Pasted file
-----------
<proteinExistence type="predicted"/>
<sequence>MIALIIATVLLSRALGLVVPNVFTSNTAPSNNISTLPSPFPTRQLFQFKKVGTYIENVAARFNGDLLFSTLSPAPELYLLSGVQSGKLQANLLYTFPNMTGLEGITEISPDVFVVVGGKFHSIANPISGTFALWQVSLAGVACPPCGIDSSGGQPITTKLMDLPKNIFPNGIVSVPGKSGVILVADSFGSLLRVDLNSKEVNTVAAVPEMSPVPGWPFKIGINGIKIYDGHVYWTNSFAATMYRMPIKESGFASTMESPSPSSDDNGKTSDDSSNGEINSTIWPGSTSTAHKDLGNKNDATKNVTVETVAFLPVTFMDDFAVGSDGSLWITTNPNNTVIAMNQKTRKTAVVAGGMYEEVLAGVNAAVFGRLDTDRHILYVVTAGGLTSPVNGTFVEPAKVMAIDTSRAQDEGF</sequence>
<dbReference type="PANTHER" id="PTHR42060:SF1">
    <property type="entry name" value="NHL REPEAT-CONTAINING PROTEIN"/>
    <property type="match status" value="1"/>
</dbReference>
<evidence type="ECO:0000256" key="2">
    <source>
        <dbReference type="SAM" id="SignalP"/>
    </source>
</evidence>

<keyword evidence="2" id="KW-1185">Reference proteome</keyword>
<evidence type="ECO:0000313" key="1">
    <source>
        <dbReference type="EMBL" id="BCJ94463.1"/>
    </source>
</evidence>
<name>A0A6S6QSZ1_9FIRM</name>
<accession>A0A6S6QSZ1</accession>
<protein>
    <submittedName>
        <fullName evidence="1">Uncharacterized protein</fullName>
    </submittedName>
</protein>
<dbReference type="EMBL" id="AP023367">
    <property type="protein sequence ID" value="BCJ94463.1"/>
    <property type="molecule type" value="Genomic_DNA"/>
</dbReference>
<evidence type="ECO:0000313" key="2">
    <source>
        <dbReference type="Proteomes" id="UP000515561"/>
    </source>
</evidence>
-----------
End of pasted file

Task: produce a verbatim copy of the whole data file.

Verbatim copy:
<proteinExistence type="predicted"/>
<sequence>MIALIIATVLLSRALGLVVPNVFTSNTAPSNNISTLPSPFPTRQLFQFKKVGTYIENVAARFNGDLLFSTLSPAPELYLLSGVQSGKLQANLLYTFPNMTGLEGITEISPDVFVVVGGKFHSIANPISGTFALWQVSLAGVACPPCGIDSSGGQPITTKLMDLPKNIFPNGIVSVPGKSGVILVADSFGSLLRVDLNSKEVNTVAAVPEMSPVPGWPFKIGINGIKIYDGHVYWTNSFAATMYRMPIKESGFASTMESPSPSSDDNGKTSDDSSNGEINSTIWPGSTSTAHKDLGNKNDATKNVTVETVAFLPVTFMDDFAVGSDGSLWITTNPNNTVIAMNQKTRKTAVVAGGMYEEVLAGVNAAVFGRLDTDRHILYVVTAGGLTSPVNGTFVEPAKVMAIDTSRAQDEGF</sequence>
<dbReference type="PANTHER" id="PTHR42060:SF1">
    <property type="entry name" value="NHL REPEAT-CONTAINING PROTEIN"/>
    <property type="match status" value="1"/>
</dbReference>
<evidence type="ECO:0000256" key="2">
    <source>
        <dbReference type="SAM" id="SignalP"/>
    </source>
</evidence>

<keyword evidence="2" id="KW-1185">Reference proteome</keyword>
<evidence type="ECO:0000313" key="1">
    <source>
        <dbReference type="EMBL" id="BCJ94463.1"/>
    </source>
</evidence>
<name>A0A6S6QSZ1_9FIRM</name>
<accession>A0A6S6QSZ1</accession>
<protein>
    <submittedName>
        <fullName evidence="1">Uncharacterized protein</fullName>
    </submittedName>
</protein>
<dbReference type="EMBL" id="AP023367">
    <property type="protein sequence ID" value="BCJ94463.1"/>
    <property type="molecule type" value="Genomic_DNA"/>
</dbReference>
<evidence type="ECO:0000313" key="2">
    <source>
        <dbReference type="Proteomes" id="UP000515561"/>
    </source>
</evidence>